Meet Gayle, Author of Cracking the Coding Interview

Gayle L. McDowell is the author of Cracking the Coding Interview, Cracking the PM Interview, and Cracking the Tech Career. Her career focus on hiring and tech interviews can be seen in her website and blog, her commitment to creating new and updated editions of her essential books, and her work as a consultant. We got a chance to chat with her and gain some insight on how to land a valuable career in tech. And her most important piece of advice for anyone wanting to learn to code.

How did you get started with writing? What led you to write Cracking the Coding Interview?

Interestingly, I never really saw myself as a “great writer” growing up. I could never write the flowery prose that some of the best writers I knew could. I was much more matter-of-fact and to the point. It turns out that this style lends itself well to a technical point.

I wrote Cracking the Coding Interview after running for a while. People needed more help on interviews — more careful guidance — and a dump of interview questions wasn’t really doing it.

What is your favorite thing about your book? What makes it different?

The distinguishing factor is really the emphasis on problems that make you think. That’s really what these interviews are about: seeing how you think.

Some resources try to teach you lots of fancy algorithms. That’s great for certain things, but that’s not really what the interviews are about.

What is your educational background?

My background is in computer science. I have a Bachelors and master’s degree in Computer Science (along with a minor in math) from the University of Pennsylvania. I also have an MBA from Wharton (don’t judge!).

What is the importance of learning code in today’s work force?

Technology is the backbone of so many companies now, so coding is very helpful to understand how that works. If you choose to really make coding your career, there are so many opportunities.

What coding languages do you think are the most important to learn in today’s work force?

Languages like Python and Javascript are very popular and have lots of opportunities. Additionally, Swift/iOS is also a great language to learn if you want to pursue a new career angle. Because Swift is a brand new language, you won’t be competing with people with 5 years of experience.

What job experiences have you had, coding/tech related or otherwise?

My first “real” job was as a web designer just after graduating high school. That helped me land my first coding job as a software engineer intern at Microsoft, where I ended up doing three internships during college. I did one last software engineering internship at Apple, then worked for Google for three years (software engineer again). I worked briefly at a startup after Google and then began focused full-time on CareerCup.

What main or most important piece of advice would you give someone just starting to learn to code?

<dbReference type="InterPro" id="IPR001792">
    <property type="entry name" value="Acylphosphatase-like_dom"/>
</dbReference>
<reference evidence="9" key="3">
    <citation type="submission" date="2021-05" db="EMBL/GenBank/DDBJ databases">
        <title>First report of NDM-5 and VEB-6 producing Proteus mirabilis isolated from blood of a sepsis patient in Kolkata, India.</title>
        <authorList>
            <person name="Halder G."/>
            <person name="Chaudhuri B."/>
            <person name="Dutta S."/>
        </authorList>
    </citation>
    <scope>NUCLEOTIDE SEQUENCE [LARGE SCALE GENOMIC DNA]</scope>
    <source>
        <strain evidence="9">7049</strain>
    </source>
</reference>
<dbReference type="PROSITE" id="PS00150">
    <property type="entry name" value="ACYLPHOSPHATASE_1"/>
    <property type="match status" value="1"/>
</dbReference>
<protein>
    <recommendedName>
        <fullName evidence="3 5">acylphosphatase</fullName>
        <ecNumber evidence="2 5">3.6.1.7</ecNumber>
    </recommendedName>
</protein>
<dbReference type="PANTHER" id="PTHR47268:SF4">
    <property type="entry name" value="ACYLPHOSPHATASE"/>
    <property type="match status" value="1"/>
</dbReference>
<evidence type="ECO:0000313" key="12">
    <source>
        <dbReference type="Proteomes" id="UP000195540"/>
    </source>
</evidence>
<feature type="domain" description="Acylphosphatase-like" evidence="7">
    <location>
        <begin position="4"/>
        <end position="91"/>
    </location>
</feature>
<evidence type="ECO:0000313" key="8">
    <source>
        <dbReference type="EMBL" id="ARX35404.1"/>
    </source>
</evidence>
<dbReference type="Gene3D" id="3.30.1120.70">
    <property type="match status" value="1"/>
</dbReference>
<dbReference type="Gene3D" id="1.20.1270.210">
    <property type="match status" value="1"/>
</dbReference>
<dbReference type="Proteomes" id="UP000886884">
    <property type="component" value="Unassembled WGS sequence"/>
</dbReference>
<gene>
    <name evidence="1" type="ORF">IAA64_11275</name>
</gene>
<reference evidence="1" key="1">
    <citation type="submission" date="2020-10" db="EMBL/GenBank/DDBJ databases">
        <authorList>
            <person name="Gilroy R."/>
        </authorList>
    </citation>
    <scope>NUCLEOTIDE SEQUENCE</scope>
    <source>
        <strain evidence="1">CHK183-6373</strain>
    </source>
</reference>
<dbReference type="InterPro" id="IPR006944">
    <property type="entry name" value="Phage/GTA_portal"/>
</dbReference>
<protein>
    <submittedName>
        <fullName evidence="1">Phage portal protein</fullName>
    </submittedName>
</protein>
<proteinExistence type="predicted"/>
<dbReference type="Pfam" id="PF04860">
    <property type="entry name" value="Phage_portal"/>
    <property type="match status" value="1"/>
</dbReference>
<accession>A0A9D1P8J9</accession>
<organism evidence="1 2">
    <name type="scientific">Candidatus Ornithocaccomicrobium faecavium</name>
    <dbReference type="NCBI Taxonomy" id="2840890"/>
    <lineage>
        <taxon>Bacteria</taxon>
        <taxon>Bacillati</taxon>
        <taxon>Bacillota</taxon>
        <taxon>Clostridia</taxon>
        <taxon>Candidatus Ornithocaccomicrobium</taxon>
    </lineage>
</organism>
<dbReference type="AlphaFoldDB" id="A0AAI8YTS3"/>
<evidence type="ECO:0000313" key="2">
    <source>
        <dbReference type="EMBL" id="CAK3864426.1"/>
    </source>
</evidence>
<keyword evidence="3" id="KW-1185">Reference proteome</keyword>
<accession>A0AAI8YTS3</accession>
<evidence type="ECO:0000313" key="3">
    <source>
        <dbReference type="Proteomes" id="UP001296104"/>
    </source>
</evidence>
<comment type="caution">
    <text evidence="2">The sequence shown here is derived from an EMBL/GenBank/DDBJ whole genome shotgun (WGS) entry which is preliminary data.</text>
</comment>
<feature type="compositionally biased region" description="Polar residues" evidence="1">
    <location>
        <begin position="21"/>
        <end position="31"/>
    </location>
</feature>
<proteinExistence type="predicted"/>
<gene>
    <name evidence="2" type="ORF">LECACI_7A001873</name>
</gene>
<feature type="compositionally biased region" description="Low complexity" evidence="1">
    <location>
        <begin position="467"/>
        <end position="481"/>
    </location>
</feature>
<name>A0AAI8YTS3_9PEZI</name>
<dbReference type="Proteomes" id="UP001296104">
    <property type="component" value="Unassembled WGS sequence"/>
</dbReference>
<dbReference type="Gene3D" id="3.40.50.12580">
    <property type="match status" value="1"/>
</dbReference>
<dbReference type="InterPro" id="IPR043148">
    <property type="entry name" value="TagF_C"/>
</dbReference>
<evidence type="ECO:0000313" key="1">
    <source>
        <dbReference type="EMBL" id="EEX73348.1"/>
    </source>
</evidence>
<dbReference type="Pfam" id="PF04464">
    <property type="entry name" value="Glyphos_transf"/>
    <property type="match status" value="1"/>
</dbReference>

First, don’t worry if the pieces aren’t quite falling into place immediately. Coding is literally learning a brand new language. It’s a totally new thing, unlike anything else you’ve learned. It will be totally foreign to you. That’s okay. Push through.

Also, take the time to play a bit. It’s good to work off some tutorials, but don’t feel like you need to stick to those 100%. Once you’ve learned some basics, poke around and try to write something on your own. Deviate from the examples a little bit. It makes it a lot more fun and you will have a better understanding of what you’re learning.

What main or most important piece of advice would you give someone just starting to look for a job in tech?

Either look for a company that’s growing or one that’s got good name recognition. Both will open doors. The one with good name recognition will establish credibility. That credibility will help you land future jobs. A rapidly growing company, on the other hand, will have lots of opportunities internally.

What is your favorite thing to do in your free time?

I’ve got a 1.5 year old son and one year old puppy. My free time is mostly trying to keep them from chewing or climbing on each other.

When you were younger, what did you want to be when you grew up?

When I was very young, I wanted to be a vet. I figured that they got to play with dogs all day. Then a vet put my dog to sleep. I did not like vets anymore.

I started coding when I was 14 though and knew I wanted to be a programmer after that.

What is your favorite book, and when was the last time you actually picked up a hard copy of a book?

For fiction, I love the Time Traveler’s Wife.

For non-fiction, I found Stumbling on Happiness fascinating.

If you could order any food and have it in front of you right now what would it be?

Sushi. Always sushi.

Who would play you in a movie about your life?

I like Emma Watson a lot. I appreciate that she seems to have her life together, she’s smart and she’s not afraid to speak her mind.

Is there anything particularly exciting that you’re working on right now?

I’m working on the next edition of Cracking the Coding Interview. Each edition has been a big improvement over the previous one, and this one will be huge. The only issue is that I’m hitting up on the max page size to print (820 pages). Eek!

Originally published at on January 21, 2015.

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